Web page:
African art and the refinement of Kuba weaving
Produced in Zaire by the Shoowa, Bashoowa, Kuba sub-group, these fabrics forming veritable paintings are made up of a raffia textile base on which threads are cut with flush, forming a velvet effect accentuated by the contrasts of tone. The geometric patterns formed represent the body scarifications of the ethnic group or the decorations of the sculptures. These refined fabrics were intended to be used at the royal court, as seat or cover, in order to enhance its prestige. In many cases they took on the value of money, or also followed their owners to the grave by covering the body of the deceased.
It was King Shamba Bolongongo who introduced the technique of velvet weaving in the 17th century to the Kuba country. He had previously initiated the Kuba into the art of blacksmithing. It was the men who softened the fibers of young palm trees and bark to draw long ropes, which was a delicate and laborious exercise that took several months. Embroidery was then the prerogative of women, originally pregnant women.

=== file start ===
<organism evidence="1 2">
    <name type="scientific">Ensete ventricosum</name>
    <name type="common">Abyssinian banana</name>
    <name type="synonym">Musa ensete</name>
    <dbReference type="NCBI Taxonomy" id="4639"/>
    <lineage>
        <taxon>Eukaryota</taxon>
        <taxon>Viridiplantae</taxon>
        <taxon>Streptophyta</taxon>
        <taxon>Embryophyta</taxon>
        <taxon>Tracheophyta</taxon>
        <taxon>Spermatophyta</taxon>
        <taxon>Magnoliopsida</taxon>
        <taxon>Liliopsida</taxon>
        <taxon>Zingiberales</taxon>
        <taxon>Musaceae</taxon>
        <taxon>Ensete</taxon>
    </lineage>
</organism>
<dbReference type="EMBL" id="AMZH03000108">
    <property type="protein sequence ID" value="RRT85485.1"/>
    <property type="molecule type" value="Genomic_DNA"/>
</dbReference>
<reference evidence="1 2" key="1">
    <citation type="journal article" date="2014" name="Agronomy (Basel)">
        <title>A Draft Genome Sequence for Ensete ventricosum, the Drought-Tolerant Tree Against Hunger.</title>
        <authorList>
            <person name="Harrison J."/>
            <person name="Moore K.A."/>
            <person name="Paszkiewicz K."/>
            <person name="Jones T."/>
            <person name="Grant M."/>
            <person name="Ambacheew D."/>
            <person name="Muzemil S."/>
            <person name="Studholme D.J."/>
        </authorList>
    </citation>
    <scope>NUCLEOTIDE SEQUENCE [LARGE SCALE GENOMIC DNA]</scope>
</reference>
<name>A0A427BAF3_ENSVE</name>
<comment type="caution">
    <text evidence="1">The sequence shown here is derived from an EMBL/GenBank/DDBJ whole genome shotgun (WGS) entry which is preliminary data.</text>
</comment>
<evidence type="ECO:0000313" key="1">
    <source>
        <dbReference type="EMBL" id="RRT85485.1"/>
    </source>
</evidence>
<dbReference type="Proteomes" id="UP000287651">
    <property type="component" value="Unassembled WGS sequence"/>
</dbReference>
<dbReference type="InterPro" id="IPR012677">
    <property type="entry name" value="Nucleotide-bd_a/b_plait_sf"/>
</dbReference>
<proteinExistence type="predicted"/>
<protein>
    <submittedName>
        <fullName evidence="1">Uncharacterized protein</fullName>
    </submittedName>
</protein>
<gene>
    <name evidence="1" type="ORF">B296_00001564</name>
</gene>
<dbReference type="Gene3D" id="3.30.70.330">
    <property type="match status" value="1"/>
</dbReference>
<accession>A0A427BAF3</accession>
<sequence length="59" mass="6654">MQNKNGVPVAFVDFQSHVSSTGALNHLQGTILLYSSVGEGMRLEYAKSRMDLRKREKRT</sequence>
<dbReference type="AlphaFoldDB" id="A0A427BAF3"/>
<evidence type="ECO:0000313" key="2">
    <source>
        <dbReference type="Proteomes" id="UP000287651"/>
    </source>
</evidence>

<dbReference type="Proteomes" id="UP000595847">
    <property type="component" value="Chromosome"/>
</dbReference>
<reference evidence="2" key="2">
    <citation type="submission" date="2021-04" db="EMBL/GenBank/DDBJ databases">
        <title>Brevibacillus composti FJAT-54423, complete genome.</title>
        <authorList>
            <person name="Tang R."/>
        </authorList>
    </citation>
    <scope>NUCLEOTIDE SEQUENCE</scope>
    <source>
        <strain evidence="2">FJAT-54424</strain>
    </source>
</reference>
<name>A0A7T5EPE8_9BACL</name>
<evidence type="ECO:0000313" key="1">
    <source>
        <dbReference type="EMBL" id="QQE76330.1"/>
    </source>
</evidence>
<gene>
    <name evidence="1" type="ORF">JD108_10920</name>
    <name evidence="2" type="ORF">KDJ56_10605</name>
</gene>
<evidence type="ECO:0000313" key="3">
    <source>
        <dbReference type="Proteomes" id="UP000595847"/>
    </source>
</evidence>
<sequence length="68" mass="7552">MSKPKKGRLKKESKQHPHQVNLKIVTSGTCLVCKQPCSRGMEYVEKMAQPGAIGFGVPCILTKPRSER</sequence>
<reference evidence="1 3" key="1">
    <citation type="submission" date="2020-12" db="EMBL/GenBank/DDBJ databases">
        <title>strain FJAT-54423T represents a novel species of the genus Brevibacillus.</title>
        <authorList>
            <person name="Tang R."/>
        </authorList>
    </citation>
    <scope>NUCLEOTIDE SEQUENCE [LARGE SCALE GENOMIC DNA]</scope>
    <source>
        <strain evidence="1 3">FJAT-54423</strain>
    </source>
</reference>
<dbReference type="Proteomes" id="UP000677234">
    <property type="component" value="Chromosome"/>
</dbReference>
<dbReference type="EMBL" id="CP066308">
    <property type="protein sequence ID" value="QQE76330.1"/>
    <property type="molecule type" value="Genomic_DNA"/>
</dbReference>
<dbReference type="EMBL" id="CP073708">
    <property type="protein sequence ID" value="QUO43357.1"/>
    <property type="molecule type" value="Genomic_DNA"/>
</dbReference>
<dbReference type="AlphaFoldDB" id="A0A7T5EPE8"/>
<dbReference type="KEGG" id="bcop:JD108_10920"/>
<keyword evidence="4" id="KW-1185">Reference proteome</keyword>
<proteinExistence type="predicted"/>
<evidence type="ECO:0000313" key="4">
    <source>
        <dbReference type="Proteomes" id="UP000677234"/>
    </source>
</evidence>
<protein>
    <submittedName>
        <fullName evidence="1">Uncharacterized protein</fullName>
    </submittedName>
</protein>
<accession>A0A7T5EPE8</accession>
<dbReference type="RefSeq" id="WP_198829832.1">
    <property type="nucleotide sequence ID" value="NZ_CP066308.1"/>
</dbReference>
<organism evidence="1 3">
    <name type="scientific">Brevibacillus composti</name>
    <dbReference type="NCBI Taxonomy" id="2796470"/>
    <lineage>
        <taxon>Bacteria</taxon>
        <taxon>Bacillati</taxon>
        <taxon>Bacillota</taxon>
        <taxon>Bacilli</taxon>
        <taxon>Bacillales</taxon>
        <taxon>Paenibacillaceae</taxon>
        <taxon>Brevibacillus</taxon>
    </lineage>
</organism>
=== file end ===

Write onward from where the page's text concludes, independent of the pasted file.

This piece of fabric was sewn to other pieces to form the male ceremonial skirt mapel , or female, ntshak , whose decorative motifs were adapted to the rank owner's company.
These were mainly worn at funerals.
Sources: "Kuba" 5Continents and "Masterpieces of African Art" Larousse
This item is sold with its certificate of authenticity
You could also be interested by these items
If your offer is accepted, the item will be ordered on your behalf automaticaly.
By making offer, you accept the selling conditions.
You must login to make an offer